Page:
The film, based on the concept and core idea of “tracing and finding,” and using the protagonist, Ronald ACFALLE’s dream of constructing a traditional canoe and sailing it to Taiwan as the main narrative, to unveil a period of time when the colonized Austronesian Che’lu (“Brothers” in CHamorro dialect) built and sailed canoes to the oceans, as a way to reclaim their identification with the Austronesian ancestors. This core concept also acts as a mirror to reflect on Taiwan Indigenous cultural-positioning and self-identification.
To modern-day Austronesian people, “ancestral culture revival” is an important milestone to ethical awareness and contemplation to the impacts caused by mainstream cultures. Take ACFALLE as an example, the construction of the traditional canoe reassures his being as a Chamorro people. Despite living on the highly Americanized Guam, he is able to retrace the soul and navigate the route back to his culture.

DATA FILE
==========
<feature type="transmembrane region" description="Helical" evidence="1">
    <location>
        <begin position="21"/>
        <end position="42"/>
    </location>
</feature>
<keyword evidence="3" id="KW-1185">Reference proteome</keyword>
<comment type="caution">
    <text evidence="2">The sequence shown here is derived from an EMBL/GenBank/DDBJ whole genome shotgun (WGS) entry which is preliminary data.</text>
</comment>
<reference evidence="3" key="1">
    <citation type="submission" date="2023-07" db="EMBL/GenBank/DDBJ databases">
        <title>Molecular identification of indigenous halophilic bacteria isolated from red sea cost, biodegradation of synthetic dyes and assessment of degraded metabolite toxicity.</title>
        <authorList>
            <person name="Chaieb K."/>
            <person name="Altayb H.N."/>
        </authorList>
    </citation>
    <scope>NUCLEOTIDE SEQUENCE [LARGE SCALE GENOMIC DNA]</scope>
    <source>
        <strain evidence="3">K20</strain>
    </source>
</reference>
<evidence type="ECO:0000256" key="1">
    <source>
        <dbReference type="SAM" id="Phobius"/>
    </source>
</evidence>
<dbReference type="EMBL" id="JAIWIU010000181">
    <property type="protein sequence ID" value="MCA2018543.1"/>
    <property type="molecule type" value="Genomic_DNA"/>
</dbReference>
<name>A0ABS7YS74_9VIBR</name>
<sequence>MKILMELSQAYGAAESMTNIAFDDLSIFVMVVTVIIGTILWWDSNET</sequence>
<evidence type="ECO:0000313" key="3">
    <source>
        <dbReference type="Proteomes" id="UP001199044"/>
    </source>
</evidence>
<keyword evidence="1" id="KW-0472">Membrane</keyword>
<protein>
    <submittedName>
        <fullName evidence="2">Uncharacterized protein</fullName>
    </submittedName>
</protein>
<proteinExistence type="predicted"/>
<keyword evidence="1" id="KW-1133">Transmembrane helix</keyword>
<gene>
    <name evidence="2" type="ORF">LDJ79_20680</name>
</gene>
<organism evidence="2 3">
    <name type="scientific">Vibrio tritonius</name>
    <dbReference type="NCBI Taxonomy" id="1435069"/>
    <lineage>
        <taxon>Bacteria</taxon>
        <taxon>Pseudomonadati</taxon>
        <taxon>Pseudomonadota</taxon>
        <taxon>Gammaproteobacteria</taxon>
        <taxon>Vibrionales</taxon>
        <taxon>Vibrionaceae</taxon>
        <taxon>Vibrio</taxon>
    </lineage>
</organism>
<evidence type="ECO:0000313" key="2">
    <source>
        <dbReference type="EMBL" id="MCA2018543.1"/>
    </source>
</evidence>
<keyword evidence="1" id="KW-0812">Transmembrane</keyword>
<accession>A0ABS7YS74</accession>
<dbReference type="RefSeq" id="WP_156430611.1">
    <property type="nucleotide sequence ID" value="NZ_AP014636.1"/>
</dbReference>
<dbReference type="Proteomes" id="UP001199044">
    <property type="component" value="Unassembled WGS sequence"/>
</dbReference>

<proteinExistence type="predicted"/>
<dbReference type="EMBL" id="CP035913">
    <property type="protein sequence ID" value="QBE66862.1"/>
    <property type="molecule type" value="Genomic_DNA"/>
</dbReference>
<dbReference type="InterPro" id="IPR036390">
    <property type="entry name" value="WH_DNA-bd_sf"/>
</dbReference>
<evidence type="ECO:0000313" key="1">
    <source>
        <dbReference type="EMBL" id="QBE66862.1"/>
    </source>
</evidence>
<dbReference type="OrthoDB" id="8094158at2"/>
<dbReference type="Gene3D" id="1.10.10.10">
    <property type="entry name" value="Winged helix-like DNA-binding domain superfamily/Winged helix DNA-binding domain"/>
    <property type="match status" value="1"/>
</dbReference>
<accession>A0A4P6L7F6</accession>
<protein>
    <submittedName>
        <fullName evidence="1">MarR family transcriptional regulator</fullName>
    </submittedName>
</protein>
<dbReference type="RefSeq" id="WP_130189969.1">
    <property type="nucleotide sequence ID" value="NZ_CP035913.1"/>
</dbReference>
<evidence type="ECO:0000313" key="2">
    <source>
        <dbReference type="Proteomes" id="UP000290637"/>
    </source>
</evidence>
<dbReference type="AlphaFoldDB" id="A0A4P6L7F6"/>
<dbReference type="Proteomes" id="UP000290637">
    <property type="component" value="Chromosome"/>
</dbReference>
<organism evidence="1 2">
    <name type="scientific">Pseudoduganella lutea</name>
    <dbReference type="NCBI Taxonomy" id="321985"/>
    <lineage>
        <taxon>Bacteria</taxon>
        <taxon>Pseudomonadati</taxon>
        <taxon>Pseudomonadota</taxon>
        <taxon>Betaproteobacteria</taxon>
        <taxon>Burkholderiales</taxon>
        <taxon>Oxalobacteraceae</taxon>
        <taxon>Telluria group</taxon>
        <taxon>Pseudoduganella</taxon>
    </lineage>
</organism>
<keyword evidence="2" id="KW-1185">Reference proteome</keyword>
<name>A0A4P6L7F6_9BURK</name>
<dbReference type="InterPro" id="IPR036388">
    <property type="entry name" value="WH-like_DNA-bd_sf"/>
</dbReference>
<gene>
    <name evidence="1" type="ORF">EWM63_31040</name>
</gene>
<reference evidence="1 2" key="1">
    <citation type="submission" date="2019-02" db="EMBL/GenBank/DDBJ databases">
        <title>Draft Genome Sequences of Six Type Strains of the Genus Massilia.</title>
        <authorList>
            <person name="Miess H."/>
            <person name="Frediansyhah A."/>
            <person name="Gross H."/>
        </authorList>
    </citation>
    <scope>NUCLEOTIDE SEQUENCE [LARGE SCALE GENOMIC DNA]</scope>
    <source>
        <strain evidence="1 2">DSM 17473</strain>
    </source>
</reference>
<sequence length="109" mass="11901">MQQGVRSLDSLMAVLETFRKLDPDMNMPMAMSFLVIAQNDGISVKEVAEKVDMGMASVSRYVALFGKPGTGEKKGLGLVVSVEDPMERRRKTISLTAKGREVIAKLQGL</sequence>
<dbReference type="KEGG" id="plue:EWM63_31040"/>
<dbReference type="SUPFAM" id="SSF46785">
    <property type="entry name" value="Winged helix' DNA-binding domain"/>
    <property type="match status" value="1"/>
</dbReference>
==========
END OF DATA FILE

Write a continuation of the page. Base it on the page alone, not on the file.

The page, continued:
This film will not singularly represent a point of view from one region. The story begins from islands that are miles away from Taiwan, but as the timeline progresses, the focuses will fall back to Taiwan and its Indigenous perspectives.
Chang yeh–hai shia man
I was born on an island called Lanyu (Orchid Island), located southeast of Taiwan. The ocean surrounds my island is the place where I grew up and where I work. Because of the tight connection I have with the ocean, I build the topics and themes of my production around the issues relating to the sea.